Lesson Explainer: Momentum Physics • 9th Grade

In this explainer, we will learn how to use the formula for momentum, 𝑝=π‘šπ‘£, to calculate the momentum of objects and calculate changes in an object’s momentum.

The momentum of an object is the product of the mass and the velocity of the object. This relationship can be expressed as 𝑝=π‘šπ‘£, where 𝑝 is the momentum, π‘š is the mass, and 𝑣 is the velocity.

Taking the mass of an object in kilograms and the velocity of the object in metres per second, the unit of momentum is kilogram-metres per second (kgβ‹…m/s).

Momentum is a useful quantity when determining the magnitudes of forces that act on objects and the time intervals in which these forces act. These uses of momentum are not part of this explainer, however, which only looks at how to determine the momentum of an object or the total momentum of multiple objects.

Let us look at an example of determining the momentum of an object.

Example 1: Determining the Momentum of an Object

What is the momentum of an object that has a mass of 2 kg and moves at a constant velocity of 3 m/s?

Answer

The momentum of an object is the product of the mass and the velocity of the object. This relationship can be expressed as 𝑝=π‘šπ‘£, where 𝑝 is the momentum, π‘š is the mass, and 𝑣 is the velocity.

We have then that the momentum of the object is 𝑝=2Γ—3=6β‹…/.kgms

Velocity is a vector quantity, so it has a direction as well as a magnitude. As momentum is the product of mass and velocity, it is also a vector quantity, and so it also has a direction.

In the preceding example, the direction of the velocity was not stated, and so all that can be said of the direction of the momentum is that it is the same direction as that of the velocity of the object. The direction of the velocity of the object does not affect the magnitude of the momentum of the object, so the direction of the velocity is left undefined by the question.

For any single object, its momentum can be defined as being in the direction of the velocity of the object.

Let us look at another example of determining the momentum of an object.

Example 2: Determining the Momentum of an Object

A cat has a mass of 3 kg. The cat moves 4 m in a straight line in a time of 2 s. What is the momentum of the cat?

Answer

The momentum of an object is the product of the mass and the velocity of the object. The momentum of the cat, 𝑝, is given by 𝑝=π‘šπ‘£, where the mass of the cat, π‘š, is 3 kg and the velocity of the cat, 𝑣, is not given.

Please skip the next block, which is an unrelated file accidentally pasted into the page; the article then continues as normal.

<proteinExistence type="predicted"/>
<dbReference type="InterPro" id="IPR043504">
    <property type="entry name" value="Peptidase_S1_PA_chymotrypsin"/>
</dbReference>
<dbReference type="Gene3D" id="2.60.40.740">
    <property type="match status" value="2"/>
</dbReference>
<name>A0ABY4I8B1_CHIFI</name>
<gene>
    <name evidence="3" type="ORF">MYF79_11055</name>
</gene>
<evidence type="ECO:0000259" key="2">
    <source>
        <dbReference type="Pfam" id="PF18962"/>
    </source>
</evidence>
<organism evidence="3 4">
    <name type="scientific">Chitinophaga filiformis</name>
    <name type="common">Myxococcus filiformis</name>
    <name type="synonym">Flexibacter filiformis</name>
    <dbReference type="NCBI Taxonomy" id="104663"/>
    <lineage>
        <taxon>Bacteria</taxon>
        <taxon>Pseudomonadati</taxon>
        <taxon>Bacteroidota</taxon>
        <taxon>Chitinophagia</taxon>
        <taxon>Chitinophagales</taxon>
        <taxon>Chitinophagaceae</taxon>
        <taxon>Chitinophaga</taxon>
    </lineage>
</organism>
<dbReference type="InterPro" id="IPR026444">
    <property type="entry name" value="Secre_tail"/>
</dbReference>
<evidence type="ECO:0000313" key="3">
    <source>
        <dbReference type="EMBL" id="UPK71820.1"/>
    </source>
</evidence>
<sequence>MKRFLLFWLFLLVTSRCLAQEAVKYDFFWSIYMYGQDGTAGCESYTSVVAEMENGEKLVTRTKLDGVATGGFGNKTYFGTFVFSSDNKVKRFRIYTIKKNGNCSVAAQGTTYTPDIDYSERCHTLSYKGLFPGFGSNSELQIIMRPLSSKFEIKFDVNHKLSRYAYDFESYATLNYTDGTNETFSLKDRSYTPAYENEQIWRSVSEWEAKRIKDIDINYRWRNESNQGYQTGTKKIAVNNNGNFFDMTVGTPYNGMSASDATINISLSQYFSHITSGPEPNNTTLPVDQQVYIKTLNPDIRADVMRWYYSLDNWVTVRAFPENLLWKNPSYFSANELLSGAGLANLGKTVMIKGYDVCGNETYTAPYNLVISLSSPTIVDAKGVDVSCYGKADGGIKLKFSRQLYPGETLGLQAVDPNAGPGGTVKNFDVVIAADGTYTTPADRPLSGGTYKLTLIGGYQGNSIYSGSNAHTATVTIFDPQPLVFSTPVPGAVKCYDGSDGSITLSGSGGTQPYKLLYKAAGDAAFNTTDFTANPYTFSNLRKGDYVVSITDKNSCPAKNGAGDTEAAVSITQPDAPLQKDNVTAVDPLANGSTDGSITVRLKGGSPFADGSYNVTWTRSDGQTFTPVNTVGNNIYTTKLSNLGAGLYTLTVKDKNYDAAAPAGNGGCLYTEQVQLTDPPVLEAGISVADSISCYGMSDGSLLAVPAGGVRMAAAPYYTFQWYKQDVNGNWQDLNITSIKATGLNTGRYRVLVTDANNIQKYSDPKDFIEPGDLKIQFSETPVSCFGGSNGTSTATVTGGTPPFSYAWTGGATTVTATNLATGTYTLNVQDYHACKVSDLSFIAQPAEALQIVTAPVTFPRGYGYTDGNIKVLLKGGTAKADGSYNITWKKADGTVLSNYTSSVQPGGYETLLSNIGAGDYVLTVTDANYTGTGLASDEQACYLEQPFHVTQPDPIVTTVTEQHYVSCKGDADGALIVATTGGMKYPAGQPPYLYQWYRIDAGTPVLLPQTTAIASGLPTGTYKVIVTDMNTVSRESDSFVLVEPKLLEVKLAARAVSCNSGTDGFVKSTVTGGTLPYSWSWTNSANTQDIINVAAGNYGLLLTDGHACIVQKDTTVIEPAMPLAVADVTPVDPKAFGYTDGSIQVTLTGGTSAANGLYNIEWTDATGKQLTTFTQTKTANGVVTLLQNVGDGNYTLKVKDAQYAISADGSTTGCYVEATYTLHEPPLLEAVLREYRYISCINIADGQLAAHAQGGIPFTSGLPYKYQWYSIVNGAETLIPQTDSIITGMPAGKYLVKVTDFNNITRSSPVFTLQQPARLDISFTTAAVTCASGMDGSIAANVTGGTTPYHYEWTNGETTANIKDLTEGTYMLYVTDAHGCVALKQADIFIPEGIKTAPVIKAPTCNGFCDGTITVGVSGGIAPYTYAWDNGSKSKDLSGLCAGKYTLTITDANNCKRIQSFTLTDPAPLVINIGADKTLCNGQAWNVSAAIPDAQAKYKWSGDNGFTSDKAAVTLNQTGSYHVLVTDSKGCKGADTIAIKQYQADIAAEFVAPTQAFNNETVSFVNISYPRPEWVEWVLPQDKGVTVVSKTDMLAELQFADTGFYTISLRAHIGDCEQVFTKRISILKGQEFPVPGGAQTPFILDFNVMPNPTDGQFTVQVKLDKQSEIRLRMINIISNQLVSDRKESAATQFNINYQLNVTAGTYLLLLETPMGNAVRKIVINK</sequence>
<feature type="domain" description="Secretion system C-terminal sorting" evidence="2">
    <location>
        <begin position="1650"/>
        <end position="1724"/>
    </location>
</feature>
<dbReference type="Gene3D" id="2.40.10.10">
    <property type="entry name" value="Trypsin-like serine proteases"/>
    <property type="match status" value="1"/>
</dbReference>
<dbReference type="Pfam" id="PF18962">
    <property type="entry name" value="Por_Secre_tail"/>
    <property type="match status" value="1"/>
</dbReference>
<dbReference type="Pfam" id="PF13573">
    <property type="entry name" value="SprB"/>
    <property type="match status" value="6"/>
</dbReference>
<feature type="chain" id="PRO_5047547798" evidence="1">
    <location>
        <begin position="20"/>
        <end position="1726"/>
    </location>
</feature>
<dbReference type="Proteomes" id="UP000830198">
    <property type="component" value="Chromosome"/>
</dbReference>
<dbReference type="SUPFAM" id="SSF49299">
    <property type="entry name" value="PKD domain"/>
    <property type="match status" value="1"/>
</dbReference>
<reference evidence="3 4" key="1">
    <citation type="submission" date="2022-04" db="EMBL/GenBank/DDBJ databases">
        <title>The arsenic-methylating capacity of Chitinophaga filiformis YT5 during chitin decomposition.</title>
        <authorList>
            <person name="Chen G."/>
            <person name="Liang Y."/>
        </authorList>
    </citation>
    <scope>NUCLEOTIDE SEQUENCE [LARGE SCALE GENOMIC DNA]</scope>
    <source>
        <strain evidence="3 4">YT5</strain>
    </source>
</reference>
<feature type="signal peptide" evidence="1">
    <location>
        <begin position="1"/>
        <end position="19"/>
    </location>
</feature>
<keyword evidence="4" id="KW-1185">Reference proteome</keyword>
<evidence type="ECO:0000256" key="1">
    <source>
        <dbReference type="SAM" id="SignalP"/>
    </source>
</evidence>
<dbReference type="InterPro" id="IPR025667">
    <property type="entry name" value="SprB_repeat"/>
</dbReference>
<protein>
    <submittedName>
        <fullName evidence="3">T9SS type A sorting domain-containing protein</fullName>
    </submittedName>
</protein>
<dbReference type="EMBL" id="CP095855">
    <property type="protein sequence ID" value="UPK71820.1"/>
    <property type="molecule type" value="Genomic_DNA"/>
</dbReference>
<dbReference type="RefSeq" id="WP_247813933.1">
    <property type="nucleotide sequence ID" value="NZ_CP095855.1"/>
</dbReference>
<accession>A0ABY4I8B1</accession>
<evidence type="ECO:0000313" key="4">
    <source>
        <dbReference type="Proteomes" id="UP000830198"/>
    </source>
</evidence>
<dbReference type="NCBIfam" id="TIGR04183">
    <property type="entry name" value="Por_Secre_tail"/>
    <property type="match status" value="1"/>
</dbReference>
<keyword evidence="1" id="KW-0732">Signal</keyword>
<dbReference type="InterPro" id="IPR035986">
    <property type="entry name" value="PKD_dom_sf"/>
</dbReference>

The velocity of the cat can be determined from the fact that the cat moves 4 metres in a straight line in a time of 2 seconds. The velocity of the cat, therefore, has a magnitude given by 𝑣=42=2/.ms

The 2 m/s velocity of the cat may have been constant, but it is just as valid to assume that the speed of the cat varied over the 4 metres that it traveled and that 2 m/s was only the average velocity of the cat. There is no way to determine a value of the velocity of the cat other than its average velocity, so we will take the velocity of the cat to mean its average velocity.

Knowing the average velocity of the cat, we can determine the average momentum of the cat.

We have then that the magnitude of the average momentum of the cat is 𝑝=2Γ—3=6β‹…/,kgms and the average momentum is in the same direction as the velocity, which is along the straight-line path traveled by the cat.

The question does not specify that average momentum is required, but the only value of momentum that is possible to determine is the average momentum. We can, therefore, reasonably assume that the average momentum of the cat is equal to its momentum.

So far, we have defined the momentum of an object to be in the direction of the velocity of the object and only looked at objects that have constant velocity. The velocity of an object can change, and a change in the velocity of an object changes the momentum of an object.

Let us look at an example involving a change in the momentum of an object.

Example 3: Determining the Change in the Momentum of an Object

A child of mass 30 kg slides down a slide. Near the top of the slide, the child’s velocity is 0.65 m/s, while near the bottom of the slide, the child’s velocity is 1.35 m/s. How much does the child’s momentum change between these two positions?

Answer

The momentum of an object is the product of the mass and the velocity of the object. This relationship can be expressed as 𝑝=π‘šπ‘£.

The mass of the child is a constant 30 kg, but the velocity of the child changes. We can then express the change in the momentum of the child as follows: Δ𝑝=30×Δ𝑣.

The change in the magnitude of the velocity of the child is the value of their final velocity minus the value of their initial velocity. We can express this as Δ𝑣=1.35βˆ’0.65=0.70/.ms

We can substitute the value of Δ𝑣 into the formula Δ𝑝=30×Δ𝑣, and this will give us Δ𝑝=30Γ—0.70=21β‹…/,kgms which is the change in the magnitude of the momentum of the child. The direction of the momentum of the child before and after the change is the same as the direction of the velocity of the child: downward along the slide.

Velocity is a vector quantity, so the change in the velocity of an object when the object changes direction needs to use the rules of vector addition.

For motion along a line, velocity in one direction along the line is defined as positive, and motion in the opposite direction is defined as negative.

Suppose then that an object with a mass of 10 kg is moving left to right at a speed of 2 m/s. The object then changes direction and moves right to left at a speed of 1 m/s.

We can define positive velocity as when the object is moving from left to right. This means that when the object is moving from left to right, the momentum of the object is given by 𝑝=10Γ—2=20β‹…/.initialkgms